Sonia called shots, anointed loyal technocrat as PM: Maira

New book laments the dynastic structure of the Congress

Sonia called shots, anointed loyal technocrat as PM: Maira

Congress president Sonia Gandhi has once again come in for criticism for her role in the UPA government’s “all important appointments and policies” even though she refused to take on the mantle of prime ministership and appointed a “loyal technocrat”.

After Sanjaya Baru, former media advisor to Prime Minister Manmohan Singh, it was the turn of Planning Commission member Arun Maira to point a finger at the “autocratic and dynastic” structure of the Congress party.

Baru’s book had alleged that “important files” were shown to Gandhi. In Maira’s new book “Redesigning the Aeroplane while Flying: Reforming Institutions” that was released on Tuesday, he talks about the “urgent” need for reforming institutions and says that it is as “risky” as redesigning a plane while on flight.

Centralisation

He says that the ruling Congress has become “less democratic and more centralised” after 1948 when Mahatma Gandhi called a meeting of leaders to redesign the path of the party. Maira writes that the process of centralisation in the Congress started with Indira Gandhi and with her ascent to power, the party set towards becoming a dynasty.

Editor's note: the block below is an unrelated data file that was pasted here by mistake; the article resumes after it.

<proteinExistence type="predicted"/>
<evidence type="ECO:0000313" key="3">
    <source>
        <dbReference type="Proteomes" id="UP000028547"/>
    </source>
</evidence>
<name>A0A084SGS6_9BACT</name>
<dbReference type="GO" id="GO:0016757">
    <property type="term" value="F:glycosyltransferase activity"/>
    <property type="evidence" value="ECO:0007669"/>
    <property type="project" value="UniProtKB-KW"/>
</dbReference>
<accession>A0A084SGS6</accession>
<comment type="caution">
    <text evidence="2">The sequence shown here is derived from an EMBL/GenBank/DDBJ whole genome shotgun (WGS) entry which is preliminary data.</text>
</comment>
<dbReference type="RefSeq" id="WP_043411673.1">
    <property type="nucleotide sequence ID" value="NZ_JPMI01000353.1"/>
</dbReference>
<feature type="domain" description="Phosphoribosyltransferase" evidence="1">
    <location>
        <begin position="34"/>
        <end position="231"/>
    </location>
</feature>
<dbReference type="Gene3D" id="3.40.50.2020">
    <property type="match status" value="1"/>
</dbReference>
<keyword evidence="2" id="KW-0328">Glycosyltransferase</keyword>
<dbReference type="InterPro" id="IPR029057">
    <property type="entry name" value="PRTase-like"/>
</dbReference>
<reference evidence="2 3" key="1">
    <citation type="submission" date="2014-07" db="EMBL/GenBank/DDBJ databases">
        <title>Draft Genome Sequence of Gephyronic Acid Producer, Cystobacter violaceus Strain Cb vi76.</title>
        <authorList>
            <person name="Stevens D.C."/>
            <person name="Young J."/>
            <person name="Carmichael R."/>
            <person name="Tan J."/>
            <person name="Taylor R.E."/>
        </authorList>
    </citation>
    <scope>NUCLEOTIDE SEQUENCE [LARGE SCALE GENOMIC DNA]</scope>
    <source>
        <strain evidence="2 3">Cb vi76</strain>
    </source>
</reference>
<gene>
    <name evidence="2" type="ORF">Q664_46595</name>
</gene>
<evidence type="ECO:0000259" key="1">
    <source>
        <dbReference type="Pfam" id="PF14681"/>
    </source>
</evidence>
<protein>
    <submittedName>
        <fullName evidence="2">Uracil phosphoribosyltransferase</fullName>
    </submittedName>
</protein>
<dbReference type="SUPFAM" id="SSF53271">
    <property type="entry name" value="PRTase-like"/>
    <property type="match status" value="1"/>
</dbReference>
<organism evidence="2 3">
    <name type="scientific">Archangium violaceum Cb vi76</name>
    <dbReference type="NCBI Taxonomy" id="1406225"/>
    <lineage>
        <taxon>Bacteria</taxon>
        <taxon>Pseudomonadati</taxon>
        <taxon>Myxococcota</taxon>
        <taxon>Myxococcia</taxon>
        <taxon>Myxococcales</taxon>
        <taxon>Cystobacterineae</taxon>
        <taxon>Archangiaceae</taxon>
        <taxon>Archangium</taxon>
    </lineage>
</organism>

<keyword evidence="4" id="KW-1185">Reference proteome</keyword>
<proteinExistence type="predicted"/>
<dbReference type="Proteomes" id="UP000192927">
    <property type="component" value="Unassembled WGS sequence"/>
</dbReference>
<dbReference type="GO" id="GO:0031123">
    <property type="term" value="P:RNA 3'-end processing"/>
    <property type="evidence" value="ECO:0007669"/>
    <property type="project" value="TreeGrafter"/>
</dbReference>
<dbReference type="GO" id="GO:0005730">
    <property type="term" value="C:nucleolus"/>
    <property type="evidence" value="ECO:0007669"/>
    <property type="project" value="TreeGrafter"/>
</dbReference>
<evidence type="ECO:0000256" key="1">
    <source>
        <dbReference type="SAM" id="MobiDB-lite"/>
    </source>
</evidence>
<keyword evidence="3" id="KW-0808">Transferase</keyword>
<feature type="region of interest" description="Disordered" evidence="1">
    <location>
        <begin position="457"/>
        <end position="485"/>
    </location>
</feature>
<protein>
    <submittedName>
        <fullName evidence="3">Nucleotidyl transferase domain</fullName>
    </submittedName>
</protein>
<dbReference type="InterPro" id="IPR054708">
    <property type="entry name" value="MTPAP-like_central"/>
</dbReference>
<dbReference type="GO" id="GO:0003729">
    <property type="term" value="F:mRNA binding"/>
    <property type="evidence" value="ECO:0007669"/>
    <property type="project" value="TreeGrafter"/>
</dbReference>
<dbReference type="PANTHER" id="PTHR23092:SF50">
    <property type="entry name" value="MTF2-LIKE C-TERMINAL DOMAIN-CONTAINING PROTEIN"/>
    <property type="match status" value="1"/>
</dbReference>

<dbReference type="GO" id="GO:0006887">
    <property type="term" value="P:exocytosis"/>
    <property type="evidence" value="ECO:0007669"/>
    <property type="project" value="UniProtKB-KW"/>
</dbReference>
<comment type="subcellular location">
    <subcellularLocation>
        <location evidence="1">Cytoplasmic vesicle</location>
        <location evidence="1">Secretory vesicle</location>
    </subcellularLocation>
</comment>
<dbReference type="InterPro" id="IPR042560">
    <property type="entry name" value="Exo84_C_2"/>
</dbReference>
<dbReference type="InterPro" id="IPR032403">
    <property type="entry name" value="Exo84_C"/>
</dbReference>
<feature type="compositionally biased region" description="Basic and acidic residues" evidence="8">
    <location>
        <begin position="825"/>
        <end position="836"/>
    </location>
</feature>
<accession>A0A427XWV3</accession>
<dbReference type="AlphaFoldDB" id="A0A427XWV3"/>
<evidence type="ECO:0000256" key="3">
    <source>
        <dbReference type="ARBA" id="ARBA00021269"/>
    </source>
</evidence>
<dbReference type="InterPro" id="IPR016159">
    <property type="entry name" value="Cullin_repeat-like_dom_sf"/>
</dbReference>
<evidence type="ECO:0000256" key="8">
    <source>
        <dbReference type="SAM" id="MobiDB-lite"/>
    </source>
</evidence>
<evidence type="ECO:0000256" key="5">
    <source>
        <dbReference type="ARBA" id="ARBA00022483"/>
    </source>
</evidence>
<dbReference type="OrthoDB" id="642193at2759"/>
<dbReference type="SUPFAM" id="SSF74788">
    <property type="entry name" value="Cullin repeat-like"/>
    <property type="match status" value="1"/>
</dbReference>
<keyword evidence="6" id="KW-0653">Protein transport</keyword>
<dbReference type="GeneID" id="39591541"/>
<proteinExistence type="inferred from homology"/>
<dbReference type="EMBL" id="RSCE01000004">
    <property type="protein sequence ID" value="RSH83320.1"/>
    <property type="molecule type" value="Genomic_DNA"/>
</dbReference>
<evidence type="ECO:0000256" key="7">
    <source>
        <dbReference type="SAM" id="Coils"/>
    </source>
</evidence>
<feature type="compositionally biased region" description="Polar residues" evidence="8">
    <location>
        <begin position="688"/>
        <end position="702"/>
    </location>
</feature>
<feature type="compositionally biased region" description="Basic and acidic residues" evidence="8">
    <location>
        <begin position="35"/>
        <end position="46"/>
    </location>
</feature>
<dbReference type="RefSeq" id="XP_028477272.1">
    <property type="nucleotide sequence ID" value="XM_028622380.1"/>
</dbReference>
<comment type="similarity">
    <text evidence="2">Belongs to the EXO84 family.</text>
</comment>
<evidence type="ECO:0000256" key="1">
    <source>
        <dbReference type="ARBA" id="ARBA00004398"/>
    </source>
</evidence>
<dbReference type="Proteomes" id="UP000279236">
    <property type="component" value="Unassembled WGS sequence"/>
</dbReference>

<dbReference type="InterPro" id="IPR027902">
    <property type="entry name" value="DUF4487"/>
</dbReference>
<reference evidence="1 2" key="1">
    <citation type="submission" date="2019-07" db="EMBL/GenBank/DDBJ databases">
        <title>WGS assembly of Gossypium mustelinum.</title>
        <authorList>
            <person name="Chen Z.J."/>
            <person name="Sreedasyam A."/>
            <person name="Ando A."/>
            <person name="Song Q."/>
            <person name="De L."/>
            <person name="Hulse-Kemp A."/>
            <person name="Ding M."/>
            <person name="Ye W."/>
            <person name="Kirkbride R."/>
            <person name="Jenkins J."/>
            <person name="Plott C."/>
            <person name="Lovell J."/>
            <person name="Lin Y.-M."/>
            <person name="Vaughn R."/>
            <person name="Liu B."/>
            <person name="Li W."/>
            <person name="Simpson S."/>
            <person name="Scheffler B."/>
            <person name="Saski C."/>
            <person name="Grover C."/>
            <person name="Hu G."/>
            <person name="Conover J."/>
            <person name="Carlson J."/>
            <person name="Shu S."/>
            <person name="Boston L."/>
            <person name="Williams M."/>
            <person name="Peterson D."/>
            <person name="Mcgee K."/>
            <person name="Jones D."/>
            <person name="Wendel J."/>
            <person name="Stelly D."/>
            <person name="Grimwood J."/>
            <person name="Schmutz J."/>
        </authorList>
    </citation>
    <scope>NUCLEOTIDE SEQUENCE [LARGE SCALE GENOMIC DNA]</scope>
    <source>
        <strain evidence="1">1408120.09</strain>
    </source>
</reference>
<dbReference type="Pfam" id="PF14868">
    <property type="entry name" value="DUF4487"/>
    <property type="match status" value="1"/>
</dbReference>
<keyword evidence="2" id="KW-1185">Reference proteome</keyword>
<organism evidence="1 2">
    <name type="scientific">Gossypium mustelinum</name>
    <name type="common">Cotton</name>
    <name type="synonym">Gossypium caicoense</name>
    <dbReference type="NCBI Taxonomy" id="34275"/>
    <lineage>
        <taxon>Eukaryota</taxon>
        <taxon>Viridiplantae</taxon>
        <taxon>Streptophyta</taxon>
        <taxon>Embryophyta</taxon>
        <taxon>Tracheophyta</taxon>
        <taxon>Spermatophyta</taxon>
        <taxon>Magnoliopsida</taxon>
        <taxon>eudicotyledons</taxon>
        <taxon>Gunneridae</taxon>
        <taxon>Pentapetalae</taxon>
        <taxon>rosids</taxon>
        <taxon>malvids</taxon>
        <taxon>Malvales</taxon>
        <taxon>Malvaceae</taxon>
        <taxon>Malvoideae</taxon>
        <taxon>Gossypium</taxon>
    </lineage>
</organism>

“Following her, her son Rajiv Gandhi became prime minister. Then her daughter-in-law, Sonia Gandhi, became the president of the Congress. Sonia Gandhi chose not to become prime minister when she led the party to a stunning victory in the national elections in 2004,” he writes.

“Instead, she anointed a loyal technocrat, Manmohan Singh, as the Prime Minister while she has called the shots on all important appointments and policies. Now her son, Rahul Gandhi, is being called upon to do his dynastic duty and lead the Congress party,” Maira says.

He finds it unfortunate that “many other” parties have also adopted “similar autocratic and dynastic structures”. Maira goes on to say that after Independence, “monarchical political parties” have replaced British monarchy.

“The inability of India’s institutions of governance to change adequately has resulted in the growing decline of citizens’ trust in them,” he says.

Though he describes Singh as a “loyal technocrat” of Sonia, the writer thanks the Prime Minister, saying, “he (Singh) took the risk of bringing me into the Planning Commission, even though I was not an economist, had never held any public position, and was not close to the ruling political formulation.”

Referring to the Aam Aadmi Party (AAP), he said the different capabilities required for a movement, party and then a government were highlighted in 2012, when AAP was “unexpectedly” called upon to form government. It lasted less than 50 days.

Recalling a meeting he had with AAP leader Arvind Kejriwal, he said the former chief minister admitted that the structures for managing movements, parties and governments are “inherently different”.

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